Exceptional Folk Art Face Jug, Edgefield, SC, circa 1845-60

March 25, 2017 Stoneware Auction

Lot #: 23

Price Realized: $47,200.00

($40,000 hammer, plus 18% buyer's premium)

PLEASE NOTE:  This result is 7 years old, and the American ceramics market frequently changes. Additionally, small nuances of color, condition, shape, etc. can mean huge differences in price. If you're interested in having us sell a similar item for you, please contact us here.

Auction Highlight:  Greatest Hits | March 25, 2017 Auction | Southern Pottery | Edgefield Stoneware | Face Jugs

March 25, 2017 Auction Catalog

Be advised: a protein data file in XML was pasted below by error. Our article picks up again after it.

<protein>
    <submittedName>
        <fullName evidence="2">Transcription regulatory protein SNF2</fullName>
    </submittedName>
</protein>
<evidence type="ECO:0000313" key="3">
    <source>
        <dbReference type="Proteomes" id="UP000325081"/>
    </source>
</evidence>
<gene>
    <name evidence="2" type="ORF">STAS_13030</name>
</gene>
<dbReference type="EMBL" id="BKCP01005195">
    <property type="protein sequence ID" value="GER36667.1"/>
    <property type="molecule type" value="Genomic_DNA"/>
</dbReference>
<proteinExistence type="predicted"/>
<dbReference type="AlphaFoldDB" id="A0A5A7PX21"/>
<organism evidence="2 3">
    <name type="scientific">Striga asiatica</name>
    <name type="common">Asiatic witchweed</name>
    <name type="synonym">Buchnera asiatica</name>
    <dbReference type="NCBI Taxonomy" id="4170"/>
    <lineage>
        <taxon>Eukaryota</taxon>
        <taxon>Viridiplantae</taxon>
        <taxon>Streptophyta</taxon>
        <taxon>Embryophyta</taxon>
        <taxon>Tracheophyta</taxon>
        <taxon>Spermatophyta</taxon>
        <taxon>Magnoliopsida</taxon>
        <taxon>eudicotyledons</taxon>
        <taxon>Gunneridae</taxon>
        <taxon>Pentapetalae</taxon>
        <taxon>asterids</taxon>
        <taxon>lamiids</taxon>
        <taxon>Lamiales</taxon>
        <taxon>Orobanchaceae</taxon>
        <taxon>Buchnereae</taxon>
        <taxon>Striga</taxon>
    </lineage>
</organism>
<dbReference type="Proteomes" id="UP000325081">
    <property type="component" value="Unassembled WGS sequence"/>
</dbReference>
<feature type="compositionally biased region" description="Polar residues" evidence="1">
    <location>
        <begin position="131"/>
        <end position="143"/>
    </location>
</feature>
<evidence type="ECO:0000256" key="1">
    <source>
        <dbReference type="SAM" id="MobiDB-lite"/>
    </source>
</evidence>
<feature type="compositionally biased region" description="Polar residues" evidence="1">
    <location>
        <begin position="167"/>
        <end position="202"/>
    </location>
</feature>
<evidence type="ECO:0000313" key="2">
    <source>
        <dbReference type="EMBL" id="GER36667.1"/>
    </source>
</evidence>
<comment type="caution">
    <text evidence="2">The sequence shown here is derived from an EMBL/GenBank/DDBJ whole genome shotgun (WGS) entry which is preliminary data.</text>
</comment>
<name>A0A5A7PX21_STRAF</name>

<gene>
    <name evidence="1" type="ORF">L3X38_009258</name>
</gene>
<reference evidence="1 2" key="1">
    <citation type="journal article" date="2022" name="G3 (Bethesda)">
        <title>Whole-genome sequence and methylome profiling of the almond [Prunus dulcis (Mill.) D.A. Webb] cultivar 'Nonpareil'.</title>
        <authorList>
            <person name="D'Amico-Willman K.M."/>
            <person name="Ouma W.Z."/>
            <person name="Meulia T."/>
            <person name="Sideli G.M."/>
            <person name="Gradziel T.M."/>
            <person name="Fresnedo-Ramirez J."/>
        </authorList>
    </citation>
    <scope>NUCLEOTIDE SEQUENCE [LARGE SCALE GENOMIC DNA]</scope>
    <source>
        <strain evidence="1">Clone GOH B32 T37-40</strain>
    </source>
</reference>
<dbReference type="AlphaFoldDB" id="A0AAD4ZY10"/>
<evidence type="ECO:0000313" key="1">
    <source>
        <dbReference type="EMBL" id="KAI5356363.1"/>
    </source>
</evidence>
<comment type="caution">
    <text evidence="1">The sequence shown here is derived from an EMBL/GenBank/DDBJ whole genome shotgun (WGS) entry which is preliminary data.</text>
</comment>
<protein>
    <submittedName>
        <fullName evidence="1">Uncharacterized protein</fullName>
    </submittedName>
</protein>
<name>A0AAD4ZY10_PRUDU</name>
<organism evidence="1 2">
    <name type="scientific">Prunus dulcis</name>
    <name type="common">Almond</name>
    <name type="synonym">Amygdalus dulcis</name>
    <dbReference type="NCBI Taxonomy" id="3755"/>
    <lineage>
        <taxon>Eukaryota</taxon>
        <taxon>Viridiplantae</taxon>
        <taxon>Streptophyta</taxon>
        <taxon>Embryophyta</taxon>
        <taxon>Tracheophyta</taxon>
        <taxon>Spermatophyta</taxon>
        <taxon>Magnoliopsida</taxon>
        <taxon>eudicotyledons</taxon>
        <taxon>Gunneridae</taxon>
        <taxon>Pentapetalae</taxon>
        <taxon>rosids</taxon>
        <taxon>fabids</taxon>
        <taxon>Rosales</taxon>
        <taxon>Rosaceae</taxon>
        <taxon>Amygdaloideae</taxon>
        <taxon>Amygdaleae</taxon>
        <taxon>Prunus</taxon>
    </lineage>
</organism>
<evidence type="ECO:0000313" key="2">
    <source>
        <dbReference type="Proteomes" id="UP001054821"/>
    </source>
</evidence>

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Rare and Important Alkaline-Glazed Stoneware Face Jug with Kaolin Eyes and Teeth, Edgefield, SC origin, circa 1845-1860, ovoid jug with semi-squared spout, the front decorated with a hand-modeled and applied clay face including a large mouth with kaolin teeth, pronounced nose with depressed nostrils, single curving eyebrow, large ears, and pierced eyes set into wide lids, brushed with kaolin slip. Surface covered in an appealing, light-green alkaline glaze over a light, buff-colored clay ground. This recently-surfaced work is regarded as the finest among a group of four Edgefield examples collected in New York State during the 1970s, the first three having been sold through Crocker Farm in 2015 and 2016. This example features exceptional sculpting to the face, including a prominent Roman nose with narrow bridge, depressed and manipulated cheek structure, large ears, and deeply-carved teeth. The construction of the figure's eyes is likewise extraordinary. Normally, eyes are conveyed in the Edgefield school as circular pieces of kaolin girded between two lids which partially conceal the eyeball. The lids typically serve as a means of girding the eyes against the wall of the vessel. This jug, however, features large, flattened lids with smaller eyeballs set inside, produced from the same clay as the jug, and washed over with kaolin slip. This detail leads to another interesting aspect of the jug, as it utilizes two different types of kaolin application; while the teeth are applied in pure kaolin, the eyes are loosely brushed over with kaolin slip. The jug's form, light-green glaze, and quality of workmanship, suggest that it may have been made early in the Edgefield District's foray into face jug production, possibly predating the arrival of the Wanderer slaves. While many Edgefield face vessels exhibit a naive quality, the superior craftsmanship of this example indicates a true artist familiar with hand-modeling, sculpting, and the techniques involved in creating this coveted Southern folk art form. An old red crayon notation of unknown meaning on the underside reads "100", and is crossed out with black pen or pencil. Provenance: A fresh-to-the-market example, consigned from the same source as lot 209 in our October 17, 2015 auction, lot 354 in our March 19, 2016 auction, and lot 443 in our October 22, 2016 auction. This face jug survives in remarkable, excellent condition with a minor nick to one eyebrow and a shallow 1 1/8" flake to one ear, created when the jug touched another object during the firing. H 6 3/4".

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